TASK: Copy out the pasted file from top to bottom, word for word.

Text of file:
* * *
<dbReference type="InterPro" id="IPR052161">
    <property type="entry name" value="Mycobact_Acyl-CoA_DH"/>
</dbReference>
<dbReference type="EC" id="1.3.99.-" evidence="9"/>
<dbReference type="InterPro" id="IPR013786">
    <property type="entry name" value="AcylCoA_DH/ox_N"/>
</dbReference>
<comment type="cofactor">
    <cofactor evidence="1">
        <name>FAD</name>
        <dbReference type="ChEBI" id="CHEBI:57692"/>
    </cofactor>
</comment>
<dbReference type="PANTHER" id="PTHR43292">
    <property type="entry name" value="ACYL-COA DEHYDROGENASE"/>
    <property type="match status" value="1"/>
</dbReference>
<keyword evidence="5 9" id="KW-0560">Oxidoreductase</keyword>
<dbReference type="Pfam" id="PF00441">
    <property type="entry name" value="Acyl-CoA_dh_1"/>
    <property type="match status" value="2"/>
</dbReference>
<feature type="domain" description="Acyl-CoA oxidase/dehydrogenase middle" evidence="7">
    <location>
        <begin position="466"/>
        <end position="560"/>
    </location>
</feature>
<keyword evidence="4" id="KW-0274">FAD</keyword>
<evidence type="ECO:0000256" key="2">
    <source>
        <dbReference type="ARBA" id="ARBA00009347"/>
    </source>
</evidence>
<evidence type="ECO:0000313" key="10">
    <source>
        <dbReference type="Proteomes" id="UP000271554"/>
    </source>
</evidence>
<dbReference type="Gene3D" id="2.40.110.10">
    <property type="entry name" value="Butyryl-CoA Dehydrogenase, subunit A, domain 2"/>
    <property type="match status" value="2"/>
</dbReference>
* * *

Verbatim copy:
<dbReference type="InterPro" id="IPR052161">
    <property type="entry name" value="Mycobact_Acyl-CoA_DH"/>
</dbReference>
<dbReference type="EC" id="1.3.99.-" evidence="9"/>
<dbReference type="InterPro" id="IPR013786">
    <property type="entry name" value="AcylCoA_DH/ox_N"/>
</dbReference>
<comment type="cofactor">
    <cofactor evidence="1">
        <name>FAD</name>
        <dbReference type="ChEBI" id="CHEBI:57692"/>
    </cofactor>
</comment>
<dbReference type="PANTHER" id="PTHR43292">
    <property type="entry name" value="ACYL-COA DEHYDROGENASE"/>
    <property type="match status" value="1"/>
</dbReference>
<keyword evidence="5 9" id="KW-0560">Oxidoreductase</keyword>
<dbReference type="Pfam" id="PF00441">
    <property type="entry name" value="Acyl-CoA_dh_1"/>
    <property type="match status" value="2"/>
</dbReference>
<feature type="domain" description="Acyl-CoA oxidase/dehydrogenase middle" evidence="7">
    <location>
        <begin position="466"/>
        <end position="560"/>
    </location>
</feature>
<keyword evidence="4" id="KW-0274">FAD</keyword>
<evidence type="ECO:0000256" key="2">
    <source>
        <dbReference type="ARBA" id="ARBA00009347"/>
    </source>
</evidence>
<evidence type="ECO:0000313" key="10">
    <source>
        <dbReference type="Proteomes" id="UP000271554"/>
    </source>
</evidence>
<dbReference type="Gene3D" id="2.40.110.10">
    <property type="entry name" value="Butyryl-CoA Dehydrogenase, subunit A, domain 2"/>
    <property type="match status" value="2"/>
</dbReference>